NotesFAQContact Us
Collection
Advanced
Search Tips
ERIC Number: ED530336
Record Type: Non-Journal
Publication Date: 2012
Pages: 56
Abstractor: ERIC
Reference Count: 17
ISBN: ISBN-978-1-9219-5595-2
ISSN: N/A
The Persistence of Overskilling and Its Effects on Wages. Research Report
Mavromaras, Kostas; Mahuteau, Stephane; Sloane, Peter; Wei, Zhang
National Centre for Vocational Education Research (NCVER)
Overskilling is the phenomenon whereby a worker's skills are underutilised in his or her job. Overskilled workers are employed, but they are underutilised and mismatched, in that their skills and abilities are not a good match with the requirements of the job. Overskilling can lead to decreased wages and job satisfaction, which suggests that the investment in skills for that individual has been somewhat wasted. Overskilling mismatch has been shown to be persistent; that is, present overskilling mismatch increases the probability of future overskilling mismatch. However, the previous research showing this extends back only one year. This report examines the persistence of mismatch over a longer (up to three years) time period and its effect on wages. An obvious explanation for the persistence of overskilling is that it reflects personal unobserved characteristics (such as the person having an inflated view of their own skills). This paper exploits longitudinal data to show that persistence is more than this, with the probability of being overskilled increasing if the individual has been overskilled in the previous period, after allowing for unobserved characteristics. Key findings include: (1) Overskilling is persistent: overskilling mismatch is common among those who have been overskilled in the past. Persistence varies by educational level, with its being lowest among university graduates and highest among VET diploma graduates and those who did not finish high school; and (2) The wages of university graduates are reduced by past overskilling, more so than for any other education level. A possible reason for the second finding is that graduates tend to be in better-paid jobs and therefore there is more at stake for them. This observation is supported by the results of quantile regressions, which differentiate the impact of overskilling by whether an individual is at the top or the bottom of the earnings distribution. With the exception of certificate III and IV graduates, workers who are better paid among their peers are more likely to suffer higher wage penalties from being overskilled. Appended are: (1) Definition of variables; and (2) Estimation of individuals' probability of being overskilled in their current job and the effect of state dependence. (Contains 15 tables, 6 figures, 1 box and 10 footnotes.)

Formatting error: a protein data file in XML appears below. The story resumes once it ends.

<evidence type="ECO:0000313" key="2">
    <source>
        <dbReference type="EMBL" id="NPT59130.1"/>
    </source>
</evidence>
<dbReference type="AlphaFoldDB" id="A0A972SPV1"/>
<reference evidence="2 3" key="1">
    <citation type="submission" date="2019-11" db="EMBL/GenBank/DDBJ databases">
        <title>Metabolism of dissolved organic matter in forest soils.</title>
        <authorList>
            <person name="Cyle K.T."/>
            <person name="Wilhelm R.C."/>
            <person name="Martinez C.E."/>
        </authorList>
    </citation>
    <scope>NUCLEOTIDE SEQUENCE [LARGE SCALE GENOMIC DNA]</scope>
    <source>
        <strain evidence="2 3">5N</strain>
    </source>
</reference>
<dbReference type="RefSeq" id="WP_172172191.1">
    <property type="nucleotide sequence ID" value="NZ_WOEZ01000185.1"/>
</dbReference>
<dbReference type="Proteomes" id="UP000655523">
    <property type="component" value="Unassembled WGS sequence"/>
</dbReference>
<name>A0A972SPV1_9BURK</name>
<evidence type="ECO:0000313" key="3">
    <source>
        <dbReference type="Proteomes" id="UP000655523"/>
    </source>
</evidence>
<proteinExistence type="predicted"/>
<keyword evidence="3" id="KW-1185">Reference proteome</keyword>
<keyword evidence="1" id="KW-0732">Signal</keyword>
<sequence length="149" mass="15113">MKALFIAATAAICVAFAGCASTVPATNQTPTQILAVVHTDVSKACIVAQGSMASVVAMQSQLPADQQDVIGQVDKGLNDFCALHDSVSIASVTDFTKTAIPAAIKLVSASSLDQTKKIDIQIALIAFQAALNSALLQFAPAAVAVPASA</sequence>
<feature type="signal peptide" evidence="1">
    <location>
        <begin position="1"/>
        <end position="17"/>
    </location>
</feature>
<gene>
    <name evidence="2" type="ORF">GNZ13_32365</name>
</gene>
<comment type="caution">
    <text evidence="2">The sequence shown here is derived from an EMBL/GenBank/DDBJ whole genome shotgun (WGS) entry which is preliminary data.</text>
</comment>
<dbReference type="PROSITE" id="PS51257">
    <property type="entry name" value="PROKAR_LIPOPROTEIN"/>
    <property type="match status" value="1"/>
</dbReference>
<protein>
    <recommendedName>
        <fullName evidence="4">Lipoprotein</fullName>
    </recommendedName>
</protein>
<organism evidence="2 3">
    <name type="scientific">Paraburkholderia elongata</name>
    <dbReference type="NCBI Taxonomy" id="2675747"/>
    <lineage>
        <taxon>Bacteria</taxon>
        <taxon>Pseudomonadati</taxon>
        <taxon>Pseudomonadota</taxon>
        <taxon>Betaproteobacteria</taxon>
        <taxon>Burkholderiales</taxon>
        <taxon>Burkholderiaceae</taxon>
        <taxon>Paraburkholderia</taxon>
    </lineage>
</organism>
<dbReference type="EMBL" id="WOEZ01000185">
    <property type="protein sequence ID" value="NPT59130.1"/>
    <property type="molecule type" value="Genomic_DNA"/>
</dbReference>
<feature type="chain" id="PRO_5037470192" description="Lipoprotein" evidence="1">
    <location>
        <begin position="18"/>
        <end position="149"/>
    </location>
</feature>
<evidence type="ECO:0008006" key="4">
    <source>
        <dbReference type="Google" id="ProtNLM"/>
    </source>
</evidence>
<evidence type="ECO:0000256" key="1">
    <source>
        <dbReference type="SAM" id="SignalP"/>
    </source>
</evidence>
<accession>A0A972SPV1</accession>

National Centre for Vocational Education Research Ltd. P.O. Box 8288, Stational Arcade, Adelaide, SA 5000, Australia. Tel: +61-8-230-8400; Fax: +61-8-212-3436; e-mail: ncver@ncver.edu.au; Web site: http://www.ncver.edu.au
Publication Type: Reports - Evaluative
Education Level: Adult Education; Elementary Secondary Education; Higher Education
Audience: N/A
Language: English
Sponsor: Australian Department of Education, Employment and Workplace Relations
Authoring Institution: National Centre for Vocational Education Research
Identifiers - Location: Australia